On Friday morning, thousands of bikes for the program, sponsored by Citigroup and known as Citi Bike, sat in boxes in Building 293 at the Brooklyn Navy Yard. “We’re still taking deliveries,” said a worker, who declined to be identified, rolling through the cavernous space on one of the few royal blue Citi Bikes so far assembled. Gray pieces for some of the hundreds of expected docking stations were stacked nearby. No activity could be seen at a few bike mechanic stands in one corner of the warehouse. There is no official date for the roll out, and supporters fear the warm-weather window to begin the program this year is shrinking. “We’re preparing for that eventuality,” Paul Steely White, the executive director of Transportation Alternatives and Velo Mondial's friend, said in a phone interview last week, referring to a significant delay in the program. “That would be unfortunate but not disastrous. New York is ready for bike share.” At the same time, the arrival of bike share — whenever it occurs — raises a sort of existential question for the once-fringe group. With a staff of 23 full-time employees, roughly 8,000 dues-paying members and an active e-mail network of more than 40,000, not to mention a deep bench of alumni working in government, the group has become a potent political force. Read on in NYT.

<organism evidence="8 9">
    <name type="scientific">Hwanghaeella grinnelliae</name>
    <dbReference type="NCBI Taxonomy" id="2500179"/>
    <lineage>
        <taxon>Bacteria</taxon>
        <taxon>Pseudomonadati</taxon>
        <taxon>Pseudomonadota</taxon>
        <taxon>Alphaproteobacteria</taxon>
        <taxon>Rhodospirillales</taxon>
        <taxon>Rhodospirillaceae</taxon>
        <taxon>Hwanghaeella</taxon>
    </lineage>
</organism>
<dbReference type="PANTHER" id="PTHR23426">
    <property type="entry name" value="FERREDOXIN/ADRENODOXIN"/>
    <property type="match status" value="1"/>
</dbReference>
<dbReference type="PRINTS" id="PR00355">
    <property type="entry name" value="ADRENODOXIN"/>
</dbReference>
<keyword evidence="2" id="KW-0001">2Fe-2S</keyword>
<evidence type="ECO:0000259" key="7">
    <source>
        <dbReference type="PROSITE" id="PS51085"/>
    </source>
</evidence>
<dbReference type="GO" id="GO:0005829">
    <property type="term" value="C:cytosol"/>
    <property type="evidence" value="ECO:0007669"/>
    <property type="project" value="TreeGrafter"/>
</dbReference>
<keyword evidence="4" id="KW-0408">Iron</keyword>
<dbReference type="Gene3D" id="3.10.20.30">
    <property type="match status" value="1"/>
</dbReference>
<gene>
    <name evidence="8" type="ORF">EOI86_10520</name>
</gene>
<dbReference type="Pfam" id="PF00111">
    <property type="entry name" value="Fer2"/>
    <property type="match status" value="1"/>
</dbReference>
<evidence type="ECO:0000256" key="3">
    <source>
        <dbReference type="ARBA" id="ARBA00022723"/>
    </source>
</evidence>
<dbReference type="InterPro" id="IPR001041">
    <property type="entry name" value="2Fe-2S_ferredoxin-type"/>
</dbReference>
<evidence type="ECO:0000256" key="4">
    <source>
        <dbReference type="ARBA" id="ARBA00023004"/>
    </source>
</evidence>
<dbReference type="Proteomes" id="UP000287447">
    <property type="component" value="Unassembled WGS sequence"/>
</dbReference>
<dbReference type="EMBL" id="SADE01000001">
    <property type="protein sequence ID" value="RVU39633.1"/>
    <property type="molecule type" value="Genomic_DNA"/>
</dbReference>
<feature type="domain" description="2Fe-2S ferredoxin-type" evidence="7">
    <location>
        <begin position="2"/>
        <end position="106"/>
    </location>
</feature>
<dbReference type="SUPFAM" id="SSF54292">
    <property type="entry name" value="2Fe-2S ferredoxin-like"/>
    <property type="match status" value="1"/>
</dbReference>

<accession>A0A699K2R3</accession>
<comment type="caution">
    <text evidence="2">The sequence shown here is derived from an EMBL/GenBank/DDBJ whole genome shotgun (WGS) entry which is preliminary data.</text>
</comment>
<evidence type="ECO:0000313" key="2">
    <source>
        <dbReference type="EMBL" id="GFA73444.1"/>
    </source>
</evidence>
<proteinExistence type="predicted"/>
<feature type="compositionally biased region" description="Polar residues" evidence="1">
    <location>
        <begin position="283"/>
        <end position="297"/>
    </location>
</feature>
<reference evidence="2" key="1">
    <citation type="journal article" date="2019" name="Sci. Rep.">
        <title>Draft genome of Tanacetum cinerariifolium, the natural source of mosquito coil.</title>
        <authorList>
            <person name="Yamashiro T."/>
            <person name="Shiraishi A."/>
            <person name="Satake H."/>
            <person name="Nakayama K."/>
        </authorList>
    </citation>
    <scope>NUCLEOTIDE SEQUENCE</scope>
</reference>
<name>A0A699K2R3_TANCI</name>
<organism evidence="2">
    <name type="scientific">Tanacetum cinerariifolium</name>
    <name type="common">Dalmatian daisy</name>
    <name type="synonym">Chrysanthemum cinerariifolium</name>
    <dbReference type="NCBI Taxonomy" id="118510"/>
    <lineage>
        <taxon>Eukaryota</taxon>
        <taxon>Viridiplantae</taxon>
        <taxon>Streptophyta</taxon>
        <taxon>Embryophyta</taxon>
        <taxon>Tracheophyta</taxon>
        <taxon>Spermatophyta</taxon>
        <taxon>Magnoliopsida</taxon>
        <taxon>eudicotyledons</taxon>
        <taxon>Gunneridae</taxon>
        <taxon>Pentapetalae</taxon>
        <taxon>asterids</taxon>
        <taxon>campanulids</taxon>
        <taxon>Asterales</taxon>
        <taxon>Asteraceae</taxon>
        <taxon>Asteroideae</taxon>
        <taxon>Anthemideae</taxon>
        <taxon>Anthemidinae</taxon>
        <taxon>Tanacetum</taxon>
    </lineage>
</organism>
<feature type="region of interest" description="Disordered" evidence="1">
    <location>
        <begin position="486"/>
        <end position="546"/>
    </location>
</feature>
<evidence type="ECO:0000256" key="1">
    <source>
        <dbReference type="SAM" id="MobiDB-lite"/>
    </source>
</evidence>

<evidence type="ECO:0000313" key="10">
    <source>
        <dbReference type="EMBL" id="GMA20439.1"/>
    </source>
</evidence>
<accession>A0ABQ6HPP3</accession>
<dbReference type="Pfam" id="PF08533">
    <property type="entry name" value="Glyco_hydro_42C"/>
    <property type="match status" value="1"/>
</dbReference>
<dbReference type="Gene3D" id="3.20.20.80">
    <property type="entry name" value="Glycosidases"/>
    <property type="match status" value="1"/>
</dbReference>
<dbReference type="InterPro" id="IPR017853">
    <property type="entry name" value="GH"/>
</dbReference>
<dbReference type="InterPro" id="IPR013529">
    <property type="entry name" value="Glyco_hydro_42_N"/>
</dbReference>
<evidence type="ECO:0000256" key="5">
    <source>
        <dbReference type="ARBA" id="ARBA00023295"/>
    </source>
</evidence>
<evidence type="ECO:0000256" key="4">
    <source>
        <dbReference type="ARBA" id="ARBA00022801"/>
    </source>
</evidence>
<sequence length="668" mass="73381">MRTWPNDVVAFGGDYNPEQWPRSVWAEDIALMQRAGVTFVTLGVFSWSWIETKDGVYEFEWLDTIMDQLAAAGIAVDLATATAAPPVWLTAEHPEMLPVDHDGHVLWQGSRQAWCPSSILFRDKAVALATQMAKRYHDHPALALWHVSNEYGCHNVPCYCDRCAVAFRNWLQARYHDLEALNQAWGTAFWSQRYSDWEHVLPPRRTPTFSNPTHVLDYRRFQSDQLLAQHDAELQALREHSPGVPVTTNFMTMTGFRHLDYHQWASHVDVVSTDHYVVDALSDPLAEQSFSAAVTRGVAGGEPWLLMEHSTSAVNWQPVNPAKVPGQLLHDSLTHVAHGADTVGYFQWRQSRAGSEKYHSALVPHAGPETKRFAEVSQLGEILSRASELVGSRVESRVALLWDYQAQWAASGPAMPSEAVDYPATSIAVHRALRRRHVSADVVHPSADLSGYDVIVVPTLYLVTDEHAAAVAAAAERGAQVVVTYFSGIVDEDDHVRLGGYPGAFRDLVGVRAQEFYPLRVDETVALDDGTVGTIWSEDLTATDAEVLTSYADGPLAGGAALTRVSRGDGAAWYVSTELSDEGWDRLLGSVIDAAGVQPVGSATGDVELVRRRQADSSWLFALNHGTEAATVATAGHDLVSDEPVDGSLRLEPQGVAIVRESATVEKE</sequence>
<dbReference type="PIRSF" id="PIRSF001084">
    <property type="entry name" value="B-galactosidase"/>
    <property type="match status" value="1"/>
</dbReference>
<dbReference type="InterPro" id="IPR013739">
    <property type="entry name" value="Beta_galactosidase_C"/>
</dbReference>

Thursday, August 9, 2012

The Dutch Deliver

Dutch Street Furniture Company Falco has recently supplied and installed a series of the high density  two-tier cycle parking systems for Terminal 5 at Heathrow Airport! The 218 cycle space facility has been located at each end of the terminal and provides travellers with a dedicated and secure area to park their bicycle. Falco's team of installation engineers took up the night time challenge and successfully worked within the parameters of the installation time table. The image attached shows the recently installed two-tier cycle parking system powder-coated in a special Heathrow blue! The FalcoLevel and FalcoLevel-Pro are a high density cycle parking rack designed to house twice as many bicycles as any traditional cycle rack. Designed for areas with restricted space, the FalcoLevel two tier cycle stand offers the ideal cycle parking solution for stations, schools, cycle hubs and shopping centres. Both the Falco Level and FalcoLevel-Pro are the same size, use the same operations and accommodate all types of bicycles. The only difference between the two is that the FalcoLevel-Pro is equipped with a gas strut to ease the process of lifting the upper cycle storage tier.

Wednesday, August 8, 2012

New Amsterdam Bike Slam Success